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A Detailed Examination of the Process of Bark Training a Dog

Dealing With Dogs That Bark When You Are Not There

Every parent knows that what their kids do when mom and dad are home and what they do when mom and dad are gone are often two different things. That's because the situation is different when mom and dad are gone, and the kids react to the new set of circumstances by displaying the behavior that is most rewarding, given the new circumstance. When you leave the house your dog also suddenly finds himself in a new situation, one in which barking is no longer punished.

You can deal effectively with a dog that barks in your absence by attaching an electronic collar before you leave the property. That will keep him quiet while you are gone, but it doesn't truly train the dog not to bark. It just teaches him not to bark while the collar is attached and functioning. If the batteries wear down or the collar comes off or stops working for any reason, the dog will resume his busy schedule of recreational barking. So, it is still a good idea to train your dog not to bark.

The way to train your dog not to bark while you are gone is to leave, then sneak back and catch him in the act. The best approach is to take the day off from work, or at least some portion of the morning. Set your alarm and get up at your usual work time. Get ready and leave the house just as you would on any work day. Then drive a couple blocks, park the car and walk back. Your dog has remarkable hearing and recognizes the sound of your particular car engine, so he will know if you just drive out of sight and park in front of the house next door. In all likelihood he also recognizes your particular footsteps so you must walk back very quietly.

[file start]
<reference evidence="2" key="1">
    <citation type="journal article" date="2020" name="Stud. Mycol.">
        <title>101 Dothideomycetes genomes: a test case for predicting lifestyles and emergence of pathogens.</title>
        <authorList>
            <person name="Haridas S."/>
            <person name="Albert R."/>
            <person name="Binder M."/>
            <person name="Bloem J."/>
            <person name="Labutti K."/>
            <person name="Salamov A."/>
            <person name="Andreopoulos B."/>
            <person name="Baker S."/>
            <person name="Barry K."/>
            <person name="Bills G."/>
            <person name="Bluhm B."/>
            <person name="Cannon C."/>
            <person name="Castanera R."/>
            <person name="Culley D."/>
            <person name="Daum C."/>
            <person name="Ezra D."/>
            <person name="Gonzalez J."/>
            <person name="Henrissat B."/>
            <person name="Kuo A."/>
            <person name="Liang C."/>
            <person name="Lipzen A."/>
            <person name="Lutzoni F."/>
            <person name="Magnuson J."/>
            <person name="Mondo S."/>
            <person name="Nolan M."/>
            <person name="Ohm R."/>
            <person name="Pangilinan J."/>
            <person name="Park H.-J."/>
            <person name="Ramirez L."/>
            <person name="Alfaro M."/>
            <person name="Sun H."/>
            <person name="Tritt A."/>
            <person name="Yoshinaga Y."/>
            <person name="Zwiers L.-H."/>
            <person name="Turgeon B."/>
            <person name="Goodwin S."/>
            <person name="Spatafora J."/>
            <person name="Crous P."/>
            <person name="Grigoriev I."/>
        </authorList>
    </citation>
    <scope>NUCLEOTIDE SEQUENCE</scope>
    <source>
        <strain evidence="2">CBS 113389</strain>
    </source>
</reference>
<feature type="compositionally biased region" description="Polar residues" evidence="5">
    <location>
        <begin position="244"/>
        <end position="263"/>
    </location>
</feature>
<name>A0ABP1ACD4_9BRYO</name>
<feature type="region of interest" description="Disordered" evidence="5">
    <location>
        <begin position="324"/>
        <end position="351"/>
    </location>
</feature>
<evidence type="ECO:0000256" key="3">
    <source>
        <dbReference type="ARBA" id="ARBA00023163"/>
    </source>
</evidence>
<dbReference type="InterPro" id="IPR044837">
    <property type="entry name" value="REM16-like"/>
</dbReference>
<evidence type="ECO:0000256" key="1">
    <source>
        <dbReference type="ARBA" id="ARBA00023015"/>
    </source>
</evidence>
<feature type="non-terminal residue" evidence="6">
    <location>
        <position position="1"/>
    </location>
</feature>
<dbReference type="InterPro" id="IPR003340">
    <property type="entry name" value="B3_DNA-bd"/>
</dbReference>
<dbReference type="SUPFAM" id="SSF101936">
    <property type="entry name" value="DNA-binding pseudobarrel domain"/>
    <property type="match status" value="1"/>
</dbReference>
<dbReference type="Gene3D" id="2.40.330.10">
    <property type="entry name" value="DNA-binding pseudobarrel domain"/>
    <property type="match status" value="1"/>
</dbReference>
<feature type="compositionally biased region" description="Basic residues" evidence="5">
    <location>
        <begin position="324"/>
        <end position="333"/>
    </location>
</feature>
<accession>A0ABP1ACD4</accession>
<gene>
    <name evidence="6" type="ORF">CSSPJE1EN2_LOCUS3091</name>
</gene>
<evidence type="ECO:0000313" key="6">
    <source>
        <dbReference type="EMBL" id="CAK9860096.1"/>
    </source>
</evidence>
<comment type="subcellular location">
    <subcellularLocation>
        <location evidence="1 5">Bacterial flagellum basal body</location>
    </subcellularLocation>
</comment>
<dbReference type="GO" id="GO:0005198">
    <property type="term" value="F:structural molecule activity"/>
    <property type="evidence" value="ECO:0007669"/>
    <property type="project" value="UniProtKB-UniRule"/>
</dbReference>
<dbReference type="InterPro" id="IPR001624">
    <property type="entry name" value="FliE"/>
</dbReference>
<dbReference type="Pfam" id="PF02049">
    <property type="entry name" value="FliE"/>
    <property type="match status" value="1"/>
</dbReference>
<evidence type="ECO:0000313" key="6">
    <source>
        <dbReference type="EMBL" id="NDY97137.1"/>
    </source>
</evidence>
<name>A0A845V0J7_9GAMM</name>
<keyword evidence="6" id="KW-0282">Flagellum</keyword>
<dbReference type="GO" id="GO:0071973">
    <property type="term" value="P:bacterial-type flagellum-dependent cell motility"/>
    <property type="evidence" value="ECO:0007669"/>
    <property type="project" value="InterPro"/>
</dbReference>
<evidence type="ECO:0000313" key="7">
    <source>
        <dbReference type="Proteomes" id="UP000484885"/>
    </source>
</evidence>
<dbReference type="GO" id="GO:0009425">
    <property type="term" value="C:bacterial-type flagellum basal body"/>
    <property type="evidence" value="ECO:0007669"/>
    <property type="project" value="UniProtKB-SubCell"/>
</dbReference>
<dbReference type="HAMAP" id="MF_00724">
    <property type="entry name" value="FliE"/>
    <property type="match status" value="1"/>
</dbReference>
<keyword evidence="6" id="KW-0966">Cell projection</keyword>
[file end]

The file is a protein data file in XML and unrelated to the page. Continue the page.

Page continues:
Make it a point to bring along something to read because you might have to wait a while for the barking to start up. You may be able to speed the process along by creating the noises your dog barks at. For example, if he barks at car doors slamming or the sound of skateboards, you can prompt him to bark by creating those sounds. In any case, when he barks you need to rush in, aggressively dispense punishment, and then immediately depart from his presence. Once again, you will want to park a fair distance away and walk very quietly up to the house so you catch him in the act. You want to reach the point where the dog starts to think that, like Santa Claus or God, you always know what he is doing.

Alternatively, if you live near your workplace, you could give your work number to the neighbors and ask them to call you when the dog sets in barking, or get someone you trust to monitor the situation and punish the dog for barking while you are gone.

Start Early and Catch Problems Early

The longer a response (like barking) is in place, the more difficult it will be to get it stopped. Whichever type of bark training you decide to use with your dog, whether he is a puppy or you adopt him as an adult, start training him from the moment he first steps foot on your property. The best way to solve a barking problem is not to ever let it get started.